HealthDay News — For adolescents with type 1 diabetes (T1D), bromocriptine quick release (BCQR) improves blood pressure and central and peripheral aortic stiffness, according to a study published online December 6 in Hypertension.
Michal Schäfer, MD, from the University of Colorado School of Medicine in Aurora, and colleagues examined the cardiovascular and metabolic impact of BCQR in youth with T1D. Thirty-four adolescents with T1D were randomly assigned in a 1:1 ratio to 4 weeks of BCQR or placebo during phase 1; after this phase, blood pressure and central aortic stiffness measurements by pulse wave velocity, relative area change, and distensibility from phase-contrast magnetic resonance imaging were performed. Phase 2 was conducted in an identical manner with the alternate treatment after a 4-week washout.
The researchers found that BCQR therapy reduced systolic and diastolic blood pressure (Δ = −5 and −2 mm Hg, respectively) compared with placebo. The ascending aortic pulse wave velocity was reduced with BCQR (Δ = −0.4 m/s), and relative area change and distensibility increased (Δ = −2.6% and 0.008%/mm Hg, respectively). BCQR reduced pulse wave velocity (Δ = −0.2 m/s) and increased distensibility (Δ = 0.05%/mm Hg) in the thoraco-abdominal aorta.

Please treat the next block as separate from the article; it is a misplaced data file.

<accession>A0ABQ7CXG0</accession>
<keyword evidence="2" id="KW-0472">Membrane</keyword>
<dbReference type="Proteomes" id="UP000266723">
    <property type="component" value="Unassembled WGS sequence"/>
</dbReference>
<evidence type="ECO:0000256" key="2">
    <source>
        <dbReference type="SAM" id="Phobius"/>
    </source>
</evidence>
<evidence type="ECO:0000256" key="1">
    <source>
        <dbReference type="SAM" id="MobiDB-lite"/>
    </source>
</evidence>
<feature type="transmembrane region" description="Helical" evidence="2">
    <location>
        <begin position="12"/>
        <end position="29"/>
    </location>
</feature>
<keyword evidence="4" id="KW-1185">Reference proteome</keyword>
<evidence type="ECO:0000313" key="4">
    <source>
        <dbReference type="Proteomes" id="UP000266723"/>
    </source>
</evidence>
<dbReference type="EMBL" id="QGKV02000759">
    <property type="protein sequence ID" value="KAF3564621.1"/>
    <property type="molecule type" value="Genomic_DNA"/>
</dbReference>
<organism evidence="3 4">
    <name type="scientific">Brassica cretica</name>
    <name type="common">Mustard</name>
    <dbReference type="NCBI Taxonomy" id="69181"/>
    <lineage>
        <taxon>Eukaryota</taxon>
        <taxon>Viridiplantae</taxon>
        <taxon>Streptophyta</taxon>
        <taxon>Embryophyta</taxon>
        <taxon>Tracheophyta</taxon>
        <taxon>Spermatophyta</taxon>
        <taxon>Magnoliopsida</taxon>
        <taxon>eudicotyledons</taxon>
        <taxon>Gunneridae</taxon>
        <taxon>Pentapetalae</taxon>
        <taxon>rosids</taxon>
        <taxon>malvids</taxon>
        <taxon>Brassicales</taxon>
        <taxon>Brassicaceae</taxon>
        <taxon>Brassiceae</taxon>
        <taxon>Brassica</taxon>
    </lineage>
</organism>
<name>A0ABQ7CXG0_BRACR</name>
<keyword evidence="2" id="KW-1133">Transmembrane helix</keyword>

“A stiff aorta predisposes a patient to other health issues, such as organ dysfunction or atherosclerosis and higher stress or strain on cardiac muscle,” Schäfer said in a statement. “We were able to take it a notch further and show, using more sophisticated metrics, that these central large arteries are impaired, and impairment among adolescents and young adults with type 1 diabetes may be decelerated with this drug.”
Two authors disclosed financial ties to the pharmaceutical industry.